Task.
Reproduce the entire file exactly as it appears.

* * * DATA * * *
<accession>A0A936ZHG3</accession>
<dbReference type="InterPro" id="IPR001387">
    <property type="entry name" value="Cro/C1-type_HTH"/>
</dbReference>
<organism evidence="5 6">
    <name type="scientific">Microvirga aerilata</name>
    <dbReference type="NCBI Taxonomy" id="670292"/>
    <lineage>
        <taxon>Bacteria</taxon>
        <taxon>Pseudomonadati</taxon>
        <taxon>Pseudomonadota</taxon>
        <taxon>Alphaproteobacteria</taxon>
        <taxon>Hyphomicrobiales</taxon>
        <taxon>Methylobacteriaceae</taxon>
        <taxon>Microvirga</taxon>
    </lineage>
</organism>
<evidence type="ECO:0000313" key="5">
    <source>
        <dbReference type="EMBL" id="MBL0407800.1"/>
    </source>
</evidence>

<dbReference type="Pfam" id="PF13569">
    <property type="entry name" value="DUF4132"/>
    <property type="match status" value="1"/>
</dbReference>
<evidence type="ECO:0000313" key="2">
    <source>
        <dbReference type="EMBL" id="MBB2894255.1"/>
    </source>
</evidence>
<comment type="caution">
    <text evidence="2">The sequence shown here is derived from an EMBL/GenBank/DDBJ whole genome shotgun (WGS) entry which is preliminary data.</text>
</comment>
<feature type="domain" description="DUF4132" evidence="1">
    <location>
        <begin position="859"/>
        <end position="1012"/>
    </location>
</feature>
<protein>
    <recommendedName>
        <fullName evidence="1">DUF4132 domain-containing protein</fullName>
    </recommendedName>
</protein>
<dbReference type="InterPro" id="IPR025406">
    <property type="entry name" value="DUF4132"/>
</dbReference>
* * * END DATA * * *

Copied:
<accession>A0A936ZHG3</accession>
<dbReference type="InterPro" id="IPR001387">
    <property type="entry name" value="Cro/C1-type_HTH"/>
</dbReference>
<organism evidence="5 6">
    <name type="scientific">Microvirga aerilata</name>
    <dbReference type="NCBI Taxonomy" id="670292"/>
    <lineage>
        <taxon>Bacteria</taxon>
        <taxon>Pseudomonadati</taxon>
        <taxon>Pseudomonadota</taxon>
        <taxon>Alphaproteobacteria</taxon>
        <taxon>Hyphomicrobiales</taxon>
        <taxon>Methylobacteriaceae</taxon>
        <taxon>Microvirga</taxon>
    </lineage>
</organism>
<evidence type="ECO:0000313" key="5">
    <source>
        <dbReference type="EMBL" id="MBL0407800.1"/>
    </source>
</evidence>

<dbReference type="Pfam" id="PF13569">
    <property type="entry name" value="DUF4132"/>
    <property type="match status" value="1"/>
</dbReference>
<evidence type="ECO:0000313" key="2">
    <source>
        <dbReference type="EMBL" id="MBB2894255.1"/>
    </source>
</evidence>
<comment type="caution">
    <text evidence="2">The sequence shown here is derived from an EMBL/GenBank/DDBJ whole genome shotgun (WGS) entry which is preliminary data.</text>
</comment>
<feature type="domain" description="DUF4132" evidence="1">
    <location>
        <begin position="859"/>
        <end position="1012"/>
    </location>
</feature>
<protein>
    <recommendedName>
        <fullName evidence="1">DUF4132 domain-containing protein</fullName>
    </recommendedName>
</protein>
<dbReference type="InterPro" id="IPR025406">
    <property type="entry name" value="DUF4132"/>
</dbReference>